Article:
A Prusik-Minding-Pulley is common in rope rescue. The rope to be pulled is passed through a pulley, and a Prusik is tied on the loaded side. When the rope is pulled, the Prusik rides against the pulley and the rope slides through it, but when the rope is relaxed, the Prusik slides away from the pulley and grabs the rope. Thus, the combination acts as a ratchet.
A Prusik hitch is tied using a loop of nylon accessory cord or a sling, though some suggest avoiding spectra slings, due to their high potential for melting when the hitch slips. The length of this loop depends on the application it is being used for. For instance, the loop used for an Auto-Bloc might only be 20 cm, whereas the foot loop for climbing a rope might work better with a length of 100 cm or more. As a general rule, longer loops are preferable over shorter ones, as a loop can always be shortened (by tying a knot in it), but cannot be lengthened if the application changes.
The effectiveness of the Prusik hitch relies on the surface area between the hitch and the mainline, and the diameter of the cord used. Normally the greater difference between the diameter of the cord used for the hitch and the mainline, the greater the ability for the hitch to hold. However, the smaller the diameter of the cord used the lower its safe working load. In addition, smaller diameter cords are often harder to work with as they often jam tight when placed under load, and the size of the rope makes them hard to handle when wearing gloves.
Tying the Prusik
The Prusik is tied by wrapping the prusik loop around the rope a number of times (depending on the materials, but usually 3-5 times), and then back through itself, forming a barrel around the rope, with a tail hanging out the middle. When the tail is weighted the turns tighten around the main rope and grab. When weight is removed the loop can be slid along the rope by placing a hand directly on the barrel and pushing. The trick is, if it grabs well, then it is hard to slide along the rope. Breaking the Prusik free from the rope after it has been weighted can be difficult, and is easiest done by pushing the bow, being the loop of cord which runs from the top wrap, over the knot to the bottom wrap, along the tail a little. This loosens the grip of the hitch and makes movement easier.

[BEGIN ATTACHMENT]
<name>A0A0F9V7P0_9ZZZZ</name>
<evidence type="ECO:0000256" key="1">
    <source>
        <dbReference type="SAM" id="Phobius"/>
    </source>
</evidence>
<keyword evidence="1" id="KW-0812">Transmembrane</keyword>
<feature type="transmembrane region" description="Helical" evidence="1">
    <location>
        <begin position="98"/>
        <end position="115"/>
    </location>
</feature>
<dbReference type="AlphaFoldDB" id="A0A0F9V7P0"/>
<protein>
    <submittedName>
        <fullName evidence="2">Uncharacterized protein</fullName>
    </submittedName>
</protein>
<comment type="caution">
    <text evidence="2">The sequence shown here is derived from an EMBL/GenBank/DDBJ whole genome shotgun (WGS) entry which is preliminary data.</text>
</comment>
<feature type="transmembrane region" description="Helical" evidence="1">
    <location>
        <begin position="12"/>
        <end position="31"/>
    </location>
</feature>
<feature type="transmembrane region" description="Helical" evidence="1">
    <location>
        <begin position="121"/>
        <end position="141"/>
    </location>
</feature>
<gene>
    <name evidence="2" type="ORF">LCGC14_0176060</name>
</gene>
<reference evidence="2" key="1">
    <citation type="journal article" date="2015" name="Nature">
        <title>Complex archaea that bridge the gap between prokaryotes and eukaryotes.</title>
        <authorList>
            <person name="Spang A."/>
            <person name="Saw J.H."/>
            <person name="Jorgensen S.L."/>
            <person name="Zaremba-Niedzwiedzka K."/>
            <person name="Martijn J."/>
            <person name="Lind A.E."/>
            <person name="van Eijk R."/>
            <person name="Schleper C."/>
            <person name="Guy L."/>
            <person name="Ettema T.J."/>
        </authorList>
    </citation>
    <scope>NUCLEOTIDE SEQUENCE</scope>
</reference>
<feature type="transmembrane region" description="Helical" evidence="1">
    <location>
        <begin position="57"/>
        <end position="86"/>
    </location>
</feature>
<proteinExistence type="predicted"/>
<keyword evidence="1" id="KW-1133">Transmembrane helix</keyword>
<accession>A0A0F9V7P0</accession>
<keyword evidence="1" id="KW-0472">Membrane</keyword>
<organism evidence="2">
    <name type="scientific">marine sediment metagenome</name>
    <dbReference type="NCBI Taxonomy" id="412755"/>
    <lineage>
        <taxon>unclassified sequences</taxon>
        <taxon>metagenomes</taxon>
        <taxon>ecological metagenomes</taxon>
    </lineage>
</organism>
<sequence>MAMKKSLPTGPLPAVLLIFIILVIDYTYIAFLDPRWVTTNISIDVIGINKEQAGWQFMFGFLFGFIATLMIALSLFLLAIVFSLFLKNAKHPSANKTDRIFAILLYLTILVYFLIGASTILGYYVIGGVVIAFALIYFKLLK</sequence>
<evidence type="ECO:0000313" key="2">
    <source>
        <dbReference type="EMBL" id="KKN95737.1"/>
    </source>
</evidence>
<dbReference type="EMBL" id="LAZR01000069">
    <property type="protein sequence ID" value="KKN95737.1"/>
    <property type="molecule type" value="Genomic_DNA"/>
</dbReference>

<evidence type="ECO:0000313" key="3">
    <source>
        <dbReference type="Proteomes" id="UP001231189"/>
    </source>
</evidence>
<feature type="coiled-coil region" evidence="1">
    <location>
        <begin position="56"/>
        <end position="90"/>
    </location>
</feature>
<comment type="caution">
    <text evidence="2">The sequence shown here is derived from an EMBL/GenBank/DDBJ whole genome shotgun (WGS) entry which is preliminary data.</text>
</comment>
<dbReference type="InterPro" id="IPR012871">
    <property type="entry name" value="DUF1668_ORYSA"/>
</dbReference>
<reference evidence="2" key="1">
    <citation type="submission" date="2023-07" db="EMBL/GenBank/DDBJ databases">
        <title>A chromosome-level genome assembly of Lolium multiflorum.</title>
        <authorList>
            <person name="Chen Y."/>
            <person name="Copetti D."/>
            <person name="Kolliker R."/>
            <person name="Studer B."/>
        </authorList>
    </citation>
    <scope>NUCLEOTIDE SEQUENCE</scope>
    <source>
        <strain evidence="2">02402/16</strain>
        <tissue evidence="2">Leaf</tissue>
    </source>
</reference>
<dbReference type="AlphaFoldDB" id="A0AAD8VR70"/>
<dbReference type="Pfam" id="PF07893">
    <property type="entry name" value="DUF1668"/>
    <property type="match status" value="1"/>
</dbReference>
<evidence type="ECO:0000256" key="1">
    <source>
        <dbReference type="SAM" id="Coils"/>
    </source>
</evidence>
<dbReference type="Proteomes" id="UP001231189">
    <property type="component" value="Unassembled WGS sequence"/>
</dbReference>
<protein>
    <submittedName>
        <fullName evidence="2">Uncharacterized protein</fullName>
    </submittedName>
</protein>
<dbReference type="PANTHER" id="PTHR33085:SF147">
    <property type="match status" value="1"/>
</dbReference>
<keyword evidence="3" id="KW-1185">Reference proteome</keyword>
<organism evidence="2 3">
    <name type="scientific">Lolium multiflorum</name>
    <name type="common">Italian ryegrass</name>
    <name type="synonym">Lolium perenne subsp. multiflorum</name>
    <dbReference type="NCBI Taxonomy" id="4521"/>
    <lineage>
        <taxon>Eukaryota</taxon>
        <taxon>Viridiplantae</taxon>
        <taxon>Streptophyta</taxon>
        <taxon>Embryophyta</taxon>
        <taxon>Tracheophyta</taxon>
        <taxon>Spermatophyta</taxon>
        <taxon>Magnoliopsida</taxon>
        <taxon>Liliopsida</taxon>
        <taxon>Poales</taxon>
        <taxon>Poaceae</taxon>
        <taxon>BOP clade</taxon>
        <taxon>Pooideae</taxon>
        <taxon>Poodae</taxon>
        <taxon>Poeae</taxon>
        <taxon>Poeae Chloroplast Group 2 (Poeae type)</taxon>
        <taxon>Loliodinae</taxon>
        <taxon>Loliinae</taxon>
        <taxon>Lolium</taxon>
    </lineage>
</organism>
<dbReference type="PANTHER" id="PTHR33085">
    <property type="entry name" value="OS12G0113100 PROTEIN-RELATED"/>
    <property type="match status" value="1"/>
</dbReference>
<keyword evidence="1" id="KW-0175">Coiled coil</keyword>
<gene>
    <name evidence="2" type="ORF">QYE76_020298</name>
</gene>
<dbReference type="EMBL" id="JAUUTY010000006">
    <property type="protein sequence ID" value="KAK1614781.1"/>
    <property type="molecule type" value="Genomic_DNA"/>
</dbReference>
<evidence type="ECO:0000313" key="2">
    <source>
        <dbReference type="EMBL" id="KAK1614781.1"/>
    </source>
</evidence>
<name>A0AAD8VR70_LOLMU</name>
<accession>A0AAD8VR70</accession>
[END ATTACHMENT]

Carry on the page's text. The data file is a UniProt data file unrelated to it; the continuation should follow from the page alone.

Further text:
Many materials may be used to tie a prusik. The webbing illustrated is one choice, but many find round cord to work better. In many instances, adding more wraps increases the grip.
In addition to being a useful rope-grab for rope-rescue applications, Prusiks are popular for:
- "Rappel Backup"/"Self-Belay Below The Device": A Prusik is placed below the descender and controlled with the brake hand. It acts as an automatic 'dead man's handle' should the climber be incapacitated or require the use of both hands. Careful setup of the rappel backup is critical, or it will not work. An AutoBloc knot is most widely used in this application. This technique is used by some rappellers, and not by others.
- "Rappel Backup"/"Self-Belay Above The Device": A Prusik is placed above the descender and controlled with the hand not being used as the brake hand. This configuration allows for easier and faster transition from rappeling to climbing the rope, but can also result in the Prusik locking tight as the amount of friction required to hold the load at that point is far higher than that experienced by a self-belay below the device.